“Get captured and escape. Get captured and escape. Get captured, escape, open the box and die.” That’s how my oldest daughter summarized the plot of Indiana Jones and the Raiders of the Lost Ark tonight. She’d been watching some Cartoon Network show that was a parody of Spielberg’s movie, one of the favorites of my childhood, and when I tried to explain to her that her cartoon was a parody, she asked me what parody was. So after dinner we found the DVD, curled up on the day bed, and listened to the opening movements of one of the most memorable soundtracks in film history.
Movies today tend to give it all away in the first few minutes; they don’t trust the attention span of their audience and maybe, probably, they shouldn’t. Our attentions spans are shortened these days. But watching a movie tailored to popular audiences of decades ago is a revelation, especially if you’re watching it with a ten year old.. You have to be patient, for at least twelve minutes or so, as the narrative draws you in and leads you to the world you’ll be graced to inhabit for the next ninety-seven minutes.
There are so many dark places, so many shadows in the early part of Raiders; you can barely even see Indiana most of the time he’s on his way to that golden idol; you can barely see Indy most of the time he's on his way to that golden idol. But when he comes out of those shadows, he takes your breath away and you understand why that co-ed in his class flashes her eyelids at him in Anthropology 101, those eyelids that state: “Love” “You” even though he’s in a suit and tie and nowhere near the dashing man he was: more Clark Kent than Super Man.
But before that moment in the film, my daughter was entranced. She’d bought into the entire fiction. The fake cobwebs, the smarmy guide, the cool torches, Indy having to navigate those stones. And when we were, the both of us, convinced that he’d found just the right amount of sand to drain from his palm to make the weight of the sandbag equal the weight of the golden idol (and really, how could the two even come CLOSE to equaling out? You’d have to have large bag of Purina Dog Chow to equal that little golden god’s weight), you could feel her shoulders ease a bit, sensing that all might be well.
And then. And then. The slow descent of that altar stone. The chaos of that opening with the false guide, the sliding under the stone wall, those poison darts shooting from the tiki bar figures in the cave, the rolling of that impossibly big boulder like some Rube Goldberg initiate or the stone of the grave of Christ.
And then later, the snakes. She’s no big fan of that brand of reptiles. Whenever we go to the local zoo, we tend to avoid the “Misunderstood Marvels” exhibit with its pythons, tarantulas, grave digger lizards and various other poisonous snakes and frogs. I read somewhere that Harrison Ford didn’t much like snakes either, so the scene where he’s face to face with about a gazillion vipers and one aggressive cobra was a cool special effect with him behind really well Windexed glass. I told her that. She seemed relieved.
Other surprises. She didn’t really know much about the Ten Commandments or Moses. I thought I’d done a pretty good job of teaching her about Old Testament stories and even better a job of New Testament ones. Not so, evidently. Having to explain, in the middle of an action film, about the origins of Judaism, as your ten year old daughter tells you, “Well, if I don’t get this story line (the Exodus) then how can I get this whole movie?” is a humbling moment for someone who considers himself a person of faith.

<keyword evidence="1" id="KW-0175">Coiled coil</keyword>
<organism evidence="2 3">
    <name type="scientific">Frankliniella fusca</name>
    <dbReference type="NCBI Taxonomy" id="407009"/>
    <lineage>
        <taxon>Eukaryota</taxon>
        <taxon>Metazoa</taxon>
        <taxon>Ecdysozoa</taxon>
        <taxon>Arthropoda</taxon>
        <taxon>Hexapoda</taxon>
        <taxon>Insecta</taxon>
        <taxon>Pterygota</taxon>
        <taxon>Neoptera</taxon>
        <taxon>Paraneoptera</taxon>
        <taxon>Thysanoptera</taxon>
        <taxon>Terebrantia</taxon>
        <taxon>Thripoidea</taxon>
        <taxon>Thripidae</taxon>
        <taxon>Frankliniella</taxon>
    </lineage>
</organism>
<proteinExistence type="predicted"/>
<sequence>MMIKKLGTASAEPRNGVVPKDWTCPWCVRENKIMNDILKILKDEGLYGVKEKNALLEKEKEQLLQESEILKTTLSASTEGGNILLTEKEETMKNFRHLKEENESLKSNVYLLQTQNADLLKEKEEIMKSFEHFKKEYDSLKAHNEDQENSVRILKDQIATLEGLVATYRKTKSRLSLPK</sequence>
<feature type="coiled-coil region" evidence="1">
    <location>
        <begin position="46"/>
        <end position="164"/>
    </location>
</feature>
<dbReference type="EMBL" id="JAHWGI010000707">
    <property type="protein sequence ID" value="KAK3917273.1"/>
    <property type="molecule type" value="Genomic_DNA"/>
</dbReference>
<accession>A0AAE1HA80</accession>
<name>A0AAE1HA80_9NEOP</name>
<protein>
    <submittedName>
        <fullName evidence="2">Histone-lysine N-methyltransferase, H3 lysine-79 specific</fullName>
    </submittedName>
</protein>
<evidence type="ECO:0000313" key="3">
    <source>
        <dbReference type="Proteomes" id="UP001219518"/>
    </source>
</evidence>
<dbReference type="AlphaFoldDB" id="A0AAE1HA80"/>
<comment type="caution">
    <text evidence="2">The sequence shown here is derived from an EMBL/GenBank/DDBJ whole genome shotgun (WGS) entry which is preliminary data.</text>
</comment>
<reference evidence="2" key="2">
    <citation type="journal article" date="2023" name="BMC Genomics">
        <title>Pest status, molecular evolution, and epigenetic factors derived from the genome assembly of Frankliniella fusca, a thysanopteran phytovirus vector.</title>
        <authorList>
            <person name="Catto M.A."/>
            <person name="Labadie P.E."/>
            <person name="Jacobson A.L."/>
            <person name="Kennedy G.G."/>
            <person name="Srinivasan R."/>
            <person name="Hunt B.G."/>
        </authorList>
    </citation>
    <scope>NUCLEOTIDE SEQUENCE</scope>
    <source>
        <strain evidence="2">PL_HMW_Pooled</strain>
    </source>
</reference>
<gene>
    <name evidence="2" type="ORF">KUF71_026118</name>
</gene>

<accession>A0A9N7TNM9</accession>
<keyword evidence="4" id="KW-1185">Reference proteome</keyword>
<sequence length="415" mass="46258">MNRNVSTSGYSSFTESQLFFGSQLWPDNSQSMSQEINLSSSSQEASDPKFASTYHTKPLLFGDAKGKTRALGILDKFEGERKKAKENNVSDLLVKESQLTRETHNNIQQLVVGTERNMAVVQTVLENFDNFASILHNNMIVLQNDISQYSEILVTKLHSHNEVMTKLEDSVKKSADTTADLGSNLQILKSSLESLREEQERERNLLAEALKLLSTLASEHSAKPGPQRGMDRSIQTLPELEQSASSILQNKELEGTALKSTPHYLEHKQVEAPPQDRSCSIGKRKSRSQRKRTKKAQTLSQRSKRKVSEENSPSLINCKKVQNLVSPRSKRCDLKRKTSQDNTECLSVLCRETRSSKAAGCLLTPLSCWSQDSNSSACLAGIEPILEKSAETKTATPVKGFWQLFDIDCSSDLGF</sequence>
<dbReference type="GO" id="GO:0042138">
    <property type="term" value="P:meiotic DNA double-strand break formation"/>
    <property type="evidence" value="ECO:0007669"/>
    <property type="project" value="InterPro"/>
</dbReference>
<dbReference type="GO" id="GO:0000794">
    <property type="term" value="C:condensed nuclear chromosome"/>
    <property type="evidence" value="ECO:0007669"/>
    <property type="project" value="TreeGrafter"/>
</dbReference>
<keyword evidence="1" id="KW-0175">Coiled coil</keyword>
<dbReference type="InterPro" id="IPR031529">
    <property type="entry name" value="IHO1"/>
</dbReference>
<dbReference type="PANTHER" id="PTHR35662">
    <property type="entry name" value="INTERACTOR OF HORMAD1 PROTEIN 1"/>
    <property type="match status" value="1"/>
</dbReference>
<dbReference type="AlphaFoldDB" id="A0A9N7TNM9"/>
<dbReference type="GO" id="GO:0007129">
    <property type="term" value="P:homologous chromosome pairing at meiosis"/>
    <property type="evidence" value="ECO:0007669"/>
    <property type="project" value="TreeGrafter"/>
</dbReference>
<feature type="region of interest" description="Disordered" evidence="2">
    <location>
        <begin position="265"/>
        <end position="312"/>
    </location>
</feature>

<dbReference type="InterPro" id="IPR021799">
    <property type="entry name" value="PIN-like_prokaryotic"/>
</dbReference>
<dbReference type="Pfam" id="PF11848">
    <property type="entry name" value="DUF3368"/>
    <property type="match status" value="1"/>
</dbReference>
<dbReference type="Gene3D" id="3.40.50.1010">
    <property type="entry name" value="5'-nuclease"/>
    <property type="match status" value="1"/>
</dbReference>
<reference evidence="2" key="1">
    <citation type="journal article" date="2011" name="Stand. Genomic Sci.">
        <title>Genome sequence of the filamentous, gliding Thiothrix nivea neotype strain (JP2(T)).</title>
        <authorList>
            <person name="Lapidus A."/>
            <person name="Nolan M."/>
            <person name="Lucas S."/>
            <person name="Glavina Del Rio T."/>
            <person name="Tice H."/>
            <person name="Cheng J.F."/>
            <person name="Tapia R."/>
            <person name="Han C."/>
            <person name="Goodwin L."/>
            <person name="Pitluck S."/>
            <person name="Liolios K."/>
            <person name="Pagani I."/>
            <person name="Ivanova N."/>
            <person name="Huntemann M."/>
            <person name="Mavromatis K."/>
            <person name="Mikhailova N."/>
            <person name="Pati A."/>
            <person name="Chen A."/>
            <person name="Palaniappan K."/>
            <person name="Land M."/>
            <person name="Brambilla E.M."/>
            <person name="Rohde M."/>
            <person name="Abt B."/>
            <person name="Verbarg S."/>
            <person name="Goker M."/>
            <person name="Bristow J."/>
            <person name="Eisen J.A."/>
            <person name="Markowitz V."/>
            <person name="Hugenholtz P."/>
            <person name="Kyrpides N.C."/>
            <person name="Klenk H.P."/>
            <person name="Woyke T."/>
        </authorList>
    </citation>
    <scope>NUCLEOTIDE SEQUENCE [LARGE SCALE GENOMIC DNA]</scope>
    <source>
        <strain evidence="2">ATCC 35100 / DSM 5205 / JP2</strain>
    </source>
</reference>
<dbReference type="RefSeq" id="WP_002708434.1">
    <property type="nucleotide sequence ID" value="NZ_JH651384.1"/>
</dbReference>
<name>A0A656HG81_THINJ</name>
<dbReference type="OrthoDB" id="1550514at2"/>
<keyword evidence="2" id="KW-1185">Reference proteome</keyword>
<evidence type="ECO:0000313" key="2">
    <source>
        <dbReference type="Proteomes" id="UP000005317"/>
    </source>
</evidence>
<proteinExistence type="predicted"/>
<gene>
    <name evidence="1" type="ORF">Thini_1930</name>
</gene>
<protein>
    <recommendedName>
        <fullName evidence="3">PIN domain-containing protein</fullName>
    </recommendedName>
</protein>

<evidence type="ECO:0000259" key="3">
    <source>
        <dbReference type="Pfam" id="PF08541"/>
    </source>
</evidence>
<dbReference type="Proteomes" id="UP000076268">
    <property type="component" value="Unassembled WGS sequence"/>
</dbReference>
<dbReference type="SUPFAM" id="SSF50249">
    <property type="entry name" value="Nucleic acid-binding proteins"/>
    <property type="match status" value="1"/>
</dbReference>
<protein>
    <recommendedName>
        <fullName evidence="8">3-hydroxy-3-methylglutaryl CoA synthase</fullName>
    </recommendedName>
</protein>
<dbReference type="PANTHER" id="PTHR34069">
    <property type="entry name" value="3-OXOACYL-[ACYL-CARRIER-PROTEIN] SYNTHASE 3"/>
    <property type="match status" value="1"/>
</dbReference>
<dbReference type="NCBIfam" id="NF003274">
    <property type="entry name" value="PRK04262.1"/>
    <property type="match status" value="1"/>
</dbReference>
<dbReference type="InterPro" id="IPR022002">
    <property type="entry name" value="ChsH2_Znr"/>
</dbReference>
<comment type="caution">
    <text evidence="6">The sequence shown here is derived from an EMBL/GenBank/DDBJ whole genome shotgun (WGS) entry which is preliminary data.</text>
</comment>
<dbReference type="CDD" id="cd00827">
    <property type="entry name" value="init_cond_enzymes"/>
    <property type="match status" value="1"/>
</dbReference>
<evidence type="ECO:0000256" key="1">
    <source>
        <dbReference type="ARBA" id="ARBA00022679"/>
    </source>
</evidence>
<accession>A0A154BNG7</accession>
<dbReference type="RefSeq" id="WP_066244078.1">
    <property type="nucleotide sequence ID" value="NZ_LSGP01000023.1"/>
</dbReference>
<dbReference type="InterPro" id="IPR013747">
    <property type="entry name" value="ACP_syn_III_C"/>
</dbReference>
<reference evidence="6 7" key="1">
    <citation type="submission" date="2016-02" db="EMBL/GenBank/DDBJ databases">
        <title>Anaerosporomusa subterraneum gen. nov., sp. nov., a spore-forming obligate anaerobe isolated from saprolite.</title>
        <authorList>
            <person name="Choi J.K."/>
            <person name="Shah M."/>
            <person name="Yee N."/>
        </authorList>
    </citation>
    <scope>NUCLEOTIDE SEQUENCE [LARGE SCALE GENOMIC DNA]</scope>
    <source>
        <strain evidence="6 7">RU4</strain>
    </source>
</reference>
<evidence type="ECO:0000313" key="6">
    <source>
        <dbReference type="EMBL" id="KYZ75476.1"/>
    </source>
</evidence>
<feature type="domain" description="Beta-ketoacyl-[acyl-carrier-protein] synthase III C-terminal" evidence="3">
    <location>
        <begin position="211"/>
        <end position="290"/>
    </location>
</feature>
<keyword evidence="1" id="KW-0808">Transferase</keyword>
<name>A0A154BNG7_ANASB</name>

Nazis and the swastika that figures so prominently in the film? Never heard of them. The nuances of the Holocaust, an historical moment in which many of her ancestors on her mother’s side of the family died, needed more than just a gloss during a particularly rousing chase scene. Still, I tried.
“The Nazis were really bad guys.” Her response: “Yeah, I can tell because of those glasses and the way they talk. Plus the music is creepy and they’re mean.”
“Tell all the truth but tell it slant” writes the poet and the Holocaust to a ten year old seems a slant truth to tell, indeed. We talked a bit about it, and her final word on the discussion was, “Well then, I’m really glad to be only half Jewish and mostly Christian.” Why I felt the need to remind her that she had been baptized says more about me than anything else.
My daughter and I don’t really watch many movies where people’s faces melt off, but I recalled from my viewing of Raiders several decades ago that that wax face special effect is the culmination of the Nazi’s end as they deign to behold the holiest of holies, as Indiana and his girlfriend shield their eyes, like Lot, like Odysseus plugging his ears, and the notion that my daughter might be traumatized led me to caution her, “You might want to look away here; it gets pretty gruesome when they open that Box.” “What happens, Daddy?” “Well, their faces melt off. The Nazi faces, I mean.” Her response: “Oh, well, that’s ok then.”
And we both watched what I’d looked on in horror years ago but which now strikes me as so dated to be almost comical and I grabbed her hand and she squeezed back, as if to comfort me. All those bad Nazis with the lasers of the justice of God ripping through them like cannonballs hitting soldiers point blank, the unbelievers smoking their filtered cigarettes all the while. All the Madame Tussaud figures with their laughable eyeballs. And then, at the end, the Ark of the Covenant stacked away in those endless miles of wooden crates, buried in some crazy parody of the Smithsonian or filmed as a tribute to the ending of Citizen Kane and all that holiness buried deep down, so deep down, as my daughter and I roused ourselves from the day bed and went to get a drink of water and play a last game of Uno before heading off to bed.